Merkel Left to Seek SPD Alliance After Greens Drop Out

Photographer: Johannes Eisele/AFP via Getty Images

The Greens decision to drop out of the running to join Chancellor Angela Merkel’s third-term government after the Sept. 22 elections robs the chancellor of a bargaining chip in her negotiations with the main opposition Social Democrats. Close

The Greens decision to drop out of the running to join Chancellor Angela Merkel’s... Read More

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Photographer: Johannes Eisele/AFP via Getty Images

The Greens decision to drop out of the running to join Chancellor Angela Merkel’s third-term government after the Sept. 22 elections robs the chancellor of a bargaining chip in her negotiations with the main opposition Social Democrats.

German Chancellor Angela Merkel was left with the Social Democrats as her sole potential governing partner after the Greens dropped out of coalition talks citing irreconcilable differences over tax policy.

Merkel and her Christian Democratic negotiators ended their meeting with Greens party leaders in the early hours today after failing to identify enough common ground to begin formal coalition negotiations. With the Greens sticking to their demands for tax rises to finance infrastructure and Merkel’s bloc unwilling to drop its rejection of tax increases, the talks broke up with no more meetings planned.

“There was some astonishing movement toward our position” from Merkel, Claudia Roth, the Greens co-leader, said on ZDF television. “But on the specifics of energy, the minimum wage and a citizen’s insurance, there was no movement and that’s why we said it’s no basis for us” to continue talks to form a government, she said.

The Greens’ decision to drop out of the running to join Merkel’s third-term government following the Sept. 22 elections robs the chancellor of a bargaining chip in her negotiations with the main opposition Social Democrats. Merkel’s bloc is due to meet for a third round of discussions with the SPD tomorrow.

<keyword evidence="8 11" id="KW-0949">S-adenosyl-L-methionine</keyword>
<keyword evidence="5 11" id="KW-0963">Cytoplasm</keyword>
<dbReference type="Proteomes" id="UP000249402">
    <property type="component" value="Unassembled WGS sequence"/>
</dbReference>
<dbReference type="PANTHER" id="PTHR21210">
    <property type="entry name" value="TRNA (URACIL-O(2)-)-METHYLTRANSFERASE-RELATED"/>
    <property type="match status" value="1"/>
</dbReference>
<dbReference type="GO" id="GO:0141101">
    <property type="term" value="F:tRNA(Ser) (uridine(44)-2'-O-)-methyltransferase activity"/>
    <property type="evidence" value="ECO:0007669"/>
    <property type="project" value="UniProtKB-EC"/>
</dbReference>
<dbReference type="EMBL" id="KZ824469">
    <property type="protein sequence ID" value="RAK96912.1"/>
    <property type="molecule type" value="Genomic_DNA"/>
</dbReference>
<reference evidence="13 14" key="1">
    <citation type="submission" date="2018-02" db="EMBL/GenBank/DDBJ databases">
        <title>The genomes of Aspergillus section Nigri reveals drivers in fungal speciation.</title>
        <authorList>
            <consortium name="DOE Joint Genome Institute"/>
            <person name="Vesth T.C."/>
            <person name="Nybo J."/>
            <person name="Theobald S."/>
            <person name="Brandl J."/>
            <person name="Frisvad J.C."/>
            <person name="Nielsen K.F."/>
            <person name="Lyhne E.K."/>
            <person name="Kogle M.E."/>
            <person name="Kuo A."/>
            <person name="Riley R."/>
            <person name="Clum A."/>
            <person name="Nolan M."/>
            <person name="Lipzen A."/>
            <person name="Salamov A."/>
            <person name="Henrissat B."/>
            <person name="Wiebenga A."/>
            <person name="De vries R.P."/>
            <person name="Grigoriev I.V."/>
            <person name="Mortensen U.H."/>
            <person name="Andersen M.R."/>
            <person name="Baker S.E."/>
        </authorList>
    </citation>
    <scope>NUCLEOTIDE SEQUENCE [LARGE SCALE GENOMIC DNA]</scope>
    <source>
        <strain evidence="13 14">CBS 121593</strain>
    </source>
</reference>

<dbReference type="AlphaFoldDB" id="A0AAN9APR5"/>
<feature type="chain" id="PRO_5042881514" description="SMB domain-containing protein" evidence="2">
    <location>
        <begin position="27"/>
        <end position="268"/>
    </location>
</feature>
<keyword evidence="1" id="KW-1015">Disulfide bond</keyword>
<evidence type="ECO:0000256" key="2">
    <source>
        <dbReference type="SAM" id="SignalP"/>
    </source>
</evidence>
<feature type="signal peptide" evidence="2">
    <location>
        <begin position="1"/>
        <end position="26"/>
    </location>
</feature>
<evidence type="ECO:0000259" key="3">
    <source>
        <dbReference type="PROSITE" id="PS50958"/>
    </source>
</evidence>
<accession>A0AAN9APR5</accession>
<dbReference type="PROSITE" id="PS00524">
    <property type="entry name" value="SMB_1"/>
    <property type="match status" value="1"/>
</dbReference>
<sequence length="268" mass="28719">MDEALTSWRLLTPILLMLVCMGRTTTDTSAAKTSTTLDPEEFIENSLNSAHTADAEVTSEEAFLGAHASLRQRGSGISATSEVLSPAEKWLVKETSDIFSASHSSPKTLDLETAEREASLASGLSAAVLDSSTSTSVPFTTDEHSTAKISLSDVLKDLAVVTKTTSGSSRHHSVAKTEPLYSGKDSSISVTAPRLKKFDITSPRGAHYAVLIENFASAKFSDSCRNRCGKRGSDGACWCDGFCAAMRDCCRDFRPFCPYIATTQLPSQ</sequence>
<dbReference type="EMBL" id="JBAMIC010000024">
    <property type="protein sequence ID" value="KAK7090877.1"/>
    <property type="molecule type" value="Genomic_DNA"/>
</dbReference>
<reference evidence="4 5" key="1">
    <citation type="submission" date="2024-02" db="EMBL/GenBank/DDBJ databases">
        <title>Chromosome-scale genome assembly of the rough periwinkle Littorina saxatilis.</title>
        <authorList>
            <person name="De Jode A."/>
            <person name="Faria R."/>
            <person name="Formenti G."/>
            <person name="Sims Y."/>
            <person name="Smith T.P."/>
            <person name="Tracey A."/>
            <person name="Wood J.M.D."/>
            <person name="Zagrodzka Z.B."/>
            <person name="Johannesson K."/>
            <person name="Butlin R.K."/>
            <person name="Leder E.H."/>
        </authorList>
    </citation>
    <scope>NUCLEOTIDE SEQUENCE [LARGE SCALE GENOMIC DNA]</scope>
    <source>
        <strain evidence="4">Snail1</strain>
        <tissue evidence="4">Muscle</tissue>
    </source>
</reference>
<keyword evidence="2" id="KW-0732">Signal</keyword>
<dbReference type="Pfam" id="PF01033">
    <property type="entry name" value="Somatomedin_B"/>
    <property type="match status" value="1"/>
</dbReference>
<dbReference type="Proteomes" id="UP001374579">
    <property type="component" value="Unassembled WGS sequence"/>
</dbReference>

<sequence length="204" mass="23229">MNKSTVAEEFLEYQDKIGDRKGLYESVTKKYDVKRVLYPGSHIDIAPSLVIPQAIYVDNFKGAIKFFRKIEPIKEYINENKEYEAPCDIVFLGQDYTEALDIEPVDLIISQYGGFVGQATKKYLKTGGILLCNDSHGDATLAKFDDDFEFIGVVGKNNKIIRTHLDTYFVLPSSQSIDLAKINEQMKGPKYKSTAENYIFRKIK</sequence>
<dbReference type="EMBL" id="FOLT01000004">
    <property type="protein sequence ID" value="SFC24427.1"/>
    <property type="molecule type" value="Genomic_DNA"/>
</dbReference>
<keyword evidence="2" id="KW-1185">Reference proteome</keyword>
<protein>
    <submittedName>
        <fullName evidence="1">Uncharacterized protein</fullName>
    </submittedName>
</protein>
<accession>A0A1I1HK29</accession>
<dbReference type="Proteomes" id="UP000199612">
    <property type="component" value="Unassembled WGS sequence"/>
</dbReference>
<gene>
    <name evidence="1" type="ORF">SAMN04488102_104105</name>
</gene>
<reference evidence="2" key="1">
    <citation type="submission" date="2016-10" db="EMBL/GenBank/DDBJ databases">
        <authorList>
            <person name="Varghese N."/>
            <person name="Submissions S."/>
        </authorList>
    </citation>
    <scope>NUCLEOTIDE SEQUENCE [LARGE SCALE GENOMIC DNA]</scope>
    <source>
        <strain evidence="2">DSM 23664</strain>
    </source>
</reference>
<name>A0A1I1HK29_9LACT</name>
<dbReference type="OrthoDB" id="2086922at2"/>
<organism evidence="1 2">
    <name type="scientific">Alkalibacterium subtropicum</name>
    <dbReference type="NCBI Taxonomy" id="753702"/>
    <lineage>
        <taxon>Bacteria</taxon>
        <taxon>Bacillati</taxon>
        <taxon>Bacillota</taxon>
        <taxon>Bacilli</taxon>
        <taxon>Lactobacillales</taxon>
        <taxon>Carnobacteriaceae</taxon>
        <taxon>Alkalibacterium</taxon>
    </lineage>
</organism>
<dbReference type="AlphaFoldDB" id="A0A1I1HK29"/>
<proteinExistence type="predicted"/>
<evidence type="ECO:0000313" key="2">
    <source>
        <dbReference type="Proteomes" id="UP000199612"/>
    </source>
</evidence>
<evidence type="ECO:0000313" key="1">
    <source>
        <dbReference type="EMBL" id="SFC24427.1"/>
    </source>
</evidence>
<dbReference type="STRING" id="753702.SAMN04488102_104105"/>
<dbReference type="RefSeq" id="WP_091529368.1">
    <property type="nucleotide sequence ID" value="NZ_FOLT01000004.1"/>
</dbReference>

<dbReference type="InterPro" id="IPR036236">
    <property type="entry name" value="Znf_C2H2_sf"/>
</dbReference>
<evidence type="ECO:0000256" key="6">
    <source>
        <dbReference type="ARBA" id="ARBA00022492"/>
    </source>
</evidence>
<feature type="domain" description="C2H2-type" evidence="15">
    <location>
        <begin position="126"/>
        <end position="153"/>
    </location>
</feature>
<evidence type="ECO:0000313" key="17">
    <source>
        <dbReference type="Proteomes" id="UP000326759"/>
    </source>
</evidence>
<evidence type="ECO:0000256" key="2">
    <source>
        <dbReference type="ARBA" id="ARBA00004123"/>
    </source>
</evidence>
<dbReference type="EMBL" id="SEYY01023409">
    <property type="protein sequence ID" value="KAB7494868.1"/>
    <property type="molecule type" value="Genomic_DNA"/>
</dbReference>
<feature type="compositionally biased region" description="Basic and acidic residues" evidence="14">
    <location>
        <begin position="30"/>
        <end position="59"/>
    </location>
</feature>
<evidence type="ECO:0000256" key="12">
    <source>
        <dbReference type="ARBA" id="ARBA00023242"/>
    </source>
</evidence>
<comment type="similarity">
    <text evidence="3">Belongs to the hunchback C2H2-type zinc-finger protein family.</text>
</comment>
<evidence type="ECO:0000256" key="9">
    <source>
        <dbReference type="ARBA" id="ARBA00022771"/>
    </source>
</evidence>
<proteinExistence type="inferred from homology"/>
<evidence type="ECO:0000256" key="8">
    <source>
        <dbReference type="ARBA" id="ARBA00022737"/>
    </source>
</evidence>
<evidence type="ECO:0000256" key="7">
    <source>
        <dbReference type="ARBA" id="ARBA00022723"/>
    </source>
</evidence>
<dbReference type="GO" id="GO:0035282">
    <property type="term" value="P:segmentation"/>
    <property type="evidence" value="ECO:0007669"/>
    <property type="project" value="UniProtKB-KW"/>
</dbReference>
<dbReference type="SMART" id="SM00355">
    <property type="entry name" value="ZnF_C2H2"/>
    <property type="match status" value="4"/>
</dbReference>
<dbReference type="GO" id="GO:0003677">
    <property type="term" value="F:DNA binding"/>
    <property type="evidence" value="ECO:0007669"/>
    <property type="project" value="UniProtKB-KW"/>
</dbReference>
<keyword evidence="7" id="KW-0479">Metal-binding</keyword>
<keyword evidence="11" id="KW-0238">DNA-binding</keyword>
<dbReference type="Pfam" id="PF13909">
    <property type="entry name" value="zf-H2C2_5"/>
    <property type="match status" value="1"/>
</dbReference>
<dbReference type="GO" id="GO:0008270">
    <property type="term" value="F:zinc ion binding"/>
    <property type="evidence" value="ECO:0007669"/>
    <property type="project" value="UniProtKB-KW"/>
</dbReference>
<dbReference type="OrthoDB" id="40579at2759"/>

Photographer: Johannes Eisele/AFP via Getty Images

The Green party delegation, left to right, Claudia Roth, Winfried Kretschmann, Cem Oezdemir, Anton Hofreiter and Katrin Goering-Eckardt make their way to a Green party meeting prior to talks with the Christian Democratic Union in Berlin yesterday. Close

The Green party delegation, left to right, Claudia Roth, Winfried Kretschmann, Cem... Read More

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Photographer: Johannes Eisele/AFP via Getty Images

The Green party delegation, left to right, Claudia Roth, Winfried Kretschmann, Cem Oezdemir, Anton Hofreiter and Katrin Goering-Eckardt make their way to a Green party meeting prior to talks with the Christian Democratic Union in Berlin yesterday.

Bundestag Session

Merkel has said she wants to pick a party for formal coalition talks before the first post-election session of Germany’s lower house on Oct. 22. Before then, on Oct. 20, the SPD will hold a small congress that may approve or reject negotiations. The SPD has said that it will put any coalition agreement to a ballot of the full party membership.

Greens leaders went into yesterday’s talks casting doubt on the outcome, citing a lack of clarity on Merkel’s renewable-energy goals, her policies on immigration, Europe and on finances.

After about six hours of negotiations, the differences on matters such as energy emerged as “not unbridgeable,” CDU General Secretary Hermann Groehe told reporters. Yet the Greens’ decision to “stick to very massive tax increases as the only way to finance investment amounted to very considerable differences with our philosophy of creating scope for this via economic growth,” he said.

Roth, acknowledging that her party’s finance proposals “were not accepted by the CDU,” said the Greens remained open to more talks if Merkel’s bloc further shifts its position. Her co-leader, Cem Oezdemir, left the door even wider open to another meeting should Merkel’s talks with the SPD break down, saying that he’d “be foolish” to rule out a resumption of the negotiations.

Prickly Negotiations

Both Merkel’s bloc and the Greens expressed surprise at the constructive nature of last night’s meeting, in contrast with the prickly discussions with the SPD the previous day. That may ease the way for Merkel’s party to retain control of the state of Hesse -- which includes Germany’s financial center, Frankfurt -- through a regional alliance with the Greens, breaking an impasse since a regional election held the same day as the federal vote.

“Of course there is still a lot that divides us,” Michael Fuchs, a CDU deputy parliamentary leader, said of the Greens on Deutschlandfunk radio today. “These negotiations have certainly changed the relationship between the two parties.”

To contact the reporters on this story: Alan Crawford at acrawford6@bloomberg.net Brian Parkin in Berlin at bparkin@bloomberg.net

To contact the editor responsible for this story: James Hertling at jhertling@bloomberg.net

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